"Well, late last night I started asking myself, who the hell did I think I was, bringing my personal life to all this? I'm a professional police officer, in charge of a department responsible for the safety of almost a million and a half human beings. Because I'm determined to be professional, I'm burdened by a great mass of law, regulation, and prior practice. For instance, my department has forty-seven pages of regulations on the proper use of force and restraint. Public information — wonderful, because anyone who wants to go to the trouble, can find out exactly where he stands in any situation beforehand.
"I told you I wanted to speak frankly. A bit later last night when I was trying to understand my options and what they would lead to, I remembered my own regulations governing the use of force. My officers are required to take any and all measures necessary to insure the public safety when firearms are being used in connection with the commission of a felony. In any and all instances.
"What the hell are we talking about here? A lovesick ex-husband holding his ex-wife and kid in their house at gunpoint? Three characters hitting a supermarket? Whether the characters in the supermarket know it or not, the last thing we want in a confrontation like that is loss of life. As for me, I don't even think, over the long haul, that it's good for the morale of the department, if it happens too often."
He arched his back and threw his chest out.
"These kids aren't a bunch of losers looking for the exit. They're a tightly organized, self-reinforcing cluster of young psychos for whom nothing is too vile, too low, too uncivilized, if it advances the common madness. I for one am not going to allow my community to become their battleground. One way or another, if need be, I'm going to serve notice that any incursion into my jurisdiction is going to be met with the most extreme countermeasures. These people say they're fighting for the future. Well, they'll find no future at all in my neck of the woods. And the result will be that there will be no further incidents, no media publicity, no showcase trials. These lunatics will not become heroes. And no hostages are going to be taken later to effect their release.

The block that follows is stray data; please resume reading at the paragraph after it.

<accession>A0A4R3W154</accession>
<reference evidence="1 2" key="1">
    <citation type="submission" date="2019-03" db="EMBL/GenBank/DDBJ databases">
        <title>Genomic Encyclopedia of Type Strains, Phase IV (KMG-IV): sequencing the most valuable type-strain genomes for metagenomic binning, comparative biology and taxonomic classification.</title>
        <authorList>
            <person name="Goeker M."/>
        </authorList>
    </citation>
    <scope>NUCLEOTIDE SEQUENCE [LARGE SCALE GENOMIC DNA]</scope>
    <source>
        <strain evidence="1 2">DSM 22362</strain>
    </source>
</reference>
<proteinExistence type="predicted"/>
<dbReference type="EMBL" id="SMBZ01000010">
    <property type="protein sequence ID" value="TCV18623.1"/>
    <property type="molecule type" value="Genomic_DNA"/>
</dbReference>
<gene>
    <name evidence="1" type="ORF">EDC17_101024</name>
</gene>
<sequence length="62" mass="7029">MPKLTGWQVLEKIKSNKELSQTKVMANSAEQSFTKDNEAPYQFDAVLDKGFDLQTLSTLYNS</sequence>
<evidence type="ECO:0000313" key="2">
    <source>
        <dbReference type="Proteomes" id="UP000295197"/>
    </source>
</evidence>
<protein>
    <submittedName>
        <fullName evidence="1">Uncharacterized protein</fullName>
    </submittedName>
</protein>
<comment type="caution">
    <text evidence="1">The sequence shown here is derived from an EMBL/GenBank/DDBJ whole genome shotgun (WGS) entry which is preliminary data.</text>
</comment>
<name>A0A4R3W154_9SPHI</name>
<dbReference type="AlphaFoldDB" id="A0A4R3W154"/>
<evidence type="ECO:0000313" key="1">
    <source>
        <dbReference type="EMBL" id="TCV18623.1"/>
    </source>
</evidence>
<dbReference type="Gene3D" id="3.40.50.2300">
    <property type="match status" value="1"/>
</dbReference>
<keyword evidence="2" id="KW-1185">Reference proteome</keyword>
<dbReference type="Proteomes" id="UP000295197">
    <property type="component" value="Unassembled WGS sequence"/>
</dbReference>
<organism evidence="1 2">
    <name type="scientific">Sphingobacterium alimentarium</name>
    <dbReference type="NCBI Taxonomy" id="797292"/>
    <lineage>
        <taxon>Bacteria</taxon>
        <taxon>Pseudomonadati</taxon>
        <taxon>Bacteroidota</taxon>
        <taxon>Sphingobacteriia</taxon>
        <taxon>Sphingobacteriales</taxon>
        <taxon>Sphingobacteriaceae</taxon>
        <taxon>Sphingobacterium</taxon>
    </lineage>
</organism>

"As I say, I've given this a lot of thought. I don't like it. I'm going to have to answer to my maker for it. But these kids have made it clear that they're not going to negotiate, except to move closer to their own goal, not to accommodate anyone else, and I don't need my old aunt to tell me that that most definitely includes my four daughters, their children, and everything my family has worked to accomplish for four generations.
"And it's clear, too, that we'll get no help from the media, who are not to blame. The news is what we make it. If we started parading prisoners in front of the press, the newspapers will tell us what they had for breakfast when they were seven years old — and if they can't find it out, they'll make it up. As for television, all it does is take pictures of what we put in front of it.
"I want this clearly understood. A prisoner is a snarling, sullen, cocky little prick. A corpse is garbage. A person using a firearm in my jurisdiction is going to suffer the results of the most extreme measures. I mean death. If these people come to my community, they're going out on stretchers with the sheets off,so that everyone can see exactlywhat will happen the next time. I mean every word I say — God is my judge: I take personal responsibility for this."
He sat down. One by one, police chiefs and their representatives got to their feet and applauded. Leland and the big guy on his right were among the last to stand.
"A lot of innocent people are going to die," the big guy said.
An older man in the row in front turned around.
"Ten years from now, five years, those fuckers are going to get their hands on an atom bomb. Do you think they're going to hesitate to use it?"
None of that mattered now. Little Tony, the man downstairs, was one who had been profiled at that conference: Anton Gruber, a.k.a. Antonino Rojas. Little Tony the Red, who straightened neckties, who liked to "present the gift of death" in the form of the black boutonniere.
There was a hell of a lot more that Leland had to know. It was now 8:52. They had been in the building more than half an hour. No gunfire so far, but that was not necessarily a good sign. What was their plan? There were too many of them for this to be a suicide attack. The language Leland had heard left no doubt that, whatever their objectives, they were going public with it — which meant that they planned to take hostages away with them.
Sure, packing them in, using them like insulation, they could get thirty or forty hostages in the truck with them. If they had Kalashnikovs, they probably had fragmentation grenades.
Now Leland realized that he was listening to an elevator humming in the shaft.